Ever since I heard that a minister in Gainesville, Fla., plans to burn copies of the Qur’an publicly on Sept. 11, I began to think about what people of faith can do to offer a counter-witness to such hatred and intolerance.
In Washington, D.C., we will hold our annual Unity Walk, an event that has taken place every year since 2002. We walk down Massachusetts Ave., and stop to visit an amazing variety of houses of worship on that route. As many as 2,000 people have attended in the past. We usually conclude our walk -- fittingly -- at the statue of Mahatma Gandhi. We will hold it again this year, on Sept. 12.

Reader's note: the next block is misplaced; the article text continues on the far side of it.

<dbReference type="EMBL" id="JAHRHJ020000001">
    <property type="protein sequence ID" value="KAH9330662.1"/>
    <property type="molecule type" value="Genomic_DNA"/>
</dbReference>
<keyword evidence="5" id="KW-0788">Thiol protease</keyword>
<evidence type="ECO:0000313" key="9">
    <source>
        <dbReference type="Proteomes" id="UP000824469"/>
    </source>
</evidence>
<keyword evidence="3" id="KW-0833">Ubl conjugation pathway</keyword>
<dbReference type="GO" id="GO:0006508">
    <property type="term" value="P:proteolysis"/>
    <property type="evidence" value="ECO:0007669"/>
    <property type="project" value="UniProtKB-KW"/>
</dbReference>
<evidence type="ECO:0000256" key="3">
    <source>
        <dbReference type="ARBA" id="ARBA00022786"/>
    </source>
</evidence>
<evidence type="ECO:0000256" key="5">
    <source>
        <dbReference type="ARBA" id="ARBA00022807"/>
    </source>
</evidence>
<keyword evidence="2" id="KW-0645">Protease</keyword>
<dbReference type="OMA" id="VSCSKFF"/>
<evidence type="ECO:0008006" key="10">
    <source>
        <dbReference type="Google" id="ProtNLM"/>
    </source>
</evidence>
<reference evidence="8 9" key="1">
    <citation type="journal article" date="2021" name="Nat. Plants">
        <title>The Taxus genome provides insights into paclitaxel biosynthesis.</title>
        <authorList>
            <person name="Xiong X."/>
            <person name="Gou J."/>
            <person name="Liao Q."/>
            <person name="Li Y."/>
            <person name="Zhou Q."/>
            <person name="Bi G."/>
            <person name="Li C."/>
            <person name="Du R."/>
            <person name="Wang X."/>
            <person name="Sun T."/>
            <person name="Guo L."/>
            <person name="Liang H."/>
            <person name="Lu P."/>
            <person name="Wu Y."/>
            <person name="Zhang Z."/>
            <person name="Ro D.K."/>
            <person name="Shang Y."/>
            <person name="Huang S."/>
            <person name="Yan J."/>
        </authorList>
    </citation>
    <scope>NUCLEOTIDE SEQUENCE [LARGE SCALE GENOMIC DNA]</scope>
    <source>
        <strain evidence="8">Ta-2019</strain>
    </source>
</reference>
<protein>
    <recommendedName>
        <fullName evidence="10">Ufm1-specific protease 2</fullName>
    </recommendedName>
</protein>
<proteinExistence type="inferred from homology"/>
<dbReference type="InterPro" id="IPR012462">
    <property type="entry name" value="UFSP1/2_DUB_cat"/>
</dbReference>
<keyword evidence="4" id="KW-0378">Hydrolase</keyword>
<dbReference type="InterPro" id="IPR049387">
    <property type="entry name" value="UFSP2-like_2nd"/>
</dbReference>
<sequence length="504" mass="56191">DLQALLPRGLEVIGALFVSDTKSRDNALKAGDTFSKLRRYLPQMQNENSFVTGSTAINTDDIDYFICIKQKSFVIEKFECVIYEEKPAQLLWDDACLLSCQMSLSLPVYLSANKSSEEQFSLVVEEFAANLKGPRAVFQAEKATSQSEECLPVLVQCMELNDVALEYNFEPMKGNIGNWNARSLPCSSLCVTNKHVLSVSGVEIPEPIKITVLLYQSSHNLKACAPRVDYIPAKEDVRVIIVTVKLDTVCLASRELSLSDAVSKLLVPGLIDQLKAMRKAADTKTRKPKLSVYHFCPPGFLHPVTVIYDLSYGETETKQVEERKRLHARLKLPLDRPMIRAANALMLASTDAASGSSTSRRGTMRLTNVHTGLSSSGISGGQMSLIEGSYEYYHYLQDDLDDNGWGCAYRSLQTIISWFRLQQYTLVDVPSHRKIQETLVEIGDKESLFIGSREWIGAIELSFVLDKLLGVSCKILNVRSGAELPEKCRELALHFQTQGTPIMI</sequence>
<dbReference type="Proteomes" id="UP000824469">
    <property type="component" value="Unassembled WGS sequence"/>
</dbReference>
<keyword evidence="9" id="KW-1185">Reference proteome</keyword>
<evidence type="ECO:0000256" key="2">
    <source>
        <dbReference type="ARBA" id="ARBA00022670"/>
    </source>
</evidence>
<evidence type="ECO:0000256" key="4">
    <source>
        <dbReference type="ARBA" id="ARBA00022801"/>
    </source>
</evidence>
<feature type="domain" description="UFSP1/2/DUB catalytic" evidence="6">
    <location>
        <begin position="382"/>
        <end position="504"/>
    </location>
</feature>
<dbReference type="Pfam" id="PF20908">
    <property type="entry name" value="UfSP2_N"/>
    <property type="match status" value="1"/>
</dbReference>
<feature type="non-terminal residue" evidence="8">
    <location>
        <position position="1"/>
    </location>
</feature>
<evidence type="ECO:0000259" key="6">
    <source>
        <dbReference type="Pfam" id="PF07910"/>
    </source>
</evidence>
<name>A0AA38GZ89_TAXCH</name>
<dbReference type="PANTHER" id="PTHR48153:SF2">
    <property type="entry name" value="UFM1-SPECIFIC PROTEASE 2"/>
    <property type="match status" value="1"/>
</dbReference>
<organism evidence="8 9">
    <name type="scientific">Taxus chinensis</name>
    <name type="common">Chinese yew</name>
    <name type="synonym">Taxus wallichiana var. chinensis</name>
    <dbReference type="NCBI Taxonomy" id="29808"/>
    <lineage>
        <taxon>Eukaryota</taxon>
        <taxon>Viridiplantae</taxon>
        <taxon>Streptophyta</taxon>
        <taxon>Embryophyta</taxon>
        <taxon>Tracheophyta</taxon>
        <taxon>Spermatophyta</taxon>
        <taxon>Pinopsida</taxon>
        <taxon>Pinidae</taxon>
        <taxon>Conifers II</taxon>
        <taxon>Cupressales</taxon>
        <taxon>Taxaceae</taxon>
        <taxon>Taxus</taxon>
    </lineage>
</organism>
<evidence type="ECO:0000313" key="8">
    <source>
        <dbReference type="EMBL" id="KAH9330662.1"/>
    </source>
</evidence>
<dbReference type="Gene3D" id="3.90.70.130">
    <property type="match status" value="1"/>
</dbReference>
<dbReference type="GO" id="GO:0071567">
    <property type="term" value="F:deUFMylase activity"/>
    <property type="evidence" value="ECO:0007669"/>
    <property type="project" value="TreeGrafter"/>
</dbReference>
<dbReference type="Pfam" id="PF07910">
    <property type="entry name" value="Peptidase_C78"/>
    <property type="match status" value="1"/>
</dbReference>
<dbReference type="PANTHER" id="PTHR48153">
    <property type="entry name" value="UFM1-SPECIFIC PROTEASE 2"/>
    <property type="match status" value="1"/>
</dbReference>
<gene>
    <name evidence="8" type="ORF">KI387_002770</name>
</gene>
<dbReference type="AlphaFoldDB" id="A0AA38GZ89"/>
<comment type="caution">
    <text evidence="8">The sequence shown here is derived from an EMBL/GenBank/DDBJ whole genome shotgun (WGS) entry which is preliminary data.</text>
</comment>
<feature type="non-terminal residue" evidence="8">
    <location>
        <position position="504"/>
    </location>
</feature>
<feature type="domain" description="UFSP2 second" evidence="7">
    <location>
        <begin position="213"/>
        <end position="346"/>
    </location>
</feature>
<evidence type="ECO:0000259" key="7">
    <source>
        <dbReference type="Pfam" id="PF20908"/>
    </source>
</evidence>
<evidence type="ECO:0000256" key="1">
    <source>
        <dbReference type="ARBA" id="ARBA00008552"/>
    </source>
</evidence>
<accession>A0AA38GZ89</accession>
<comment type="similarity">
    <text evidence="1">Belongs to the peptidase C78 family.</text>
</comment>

But Catholic parishes and other groups might also plan "unity events," especially those showing solidarity with our Muslim sisters and brothers. Groups could invite a Muslim speaker, exchange church/mosque visits, or hold a joint public prayer service… there are lots of possibilities.
Such events do not have to take place on the weekend of Sept. 11, but public actions by people of faith in the next month or two can speak volumes about the value of interfaith understanding and dialogue in the face of the misinformed and destructive Islamophobia so much in evidence right now.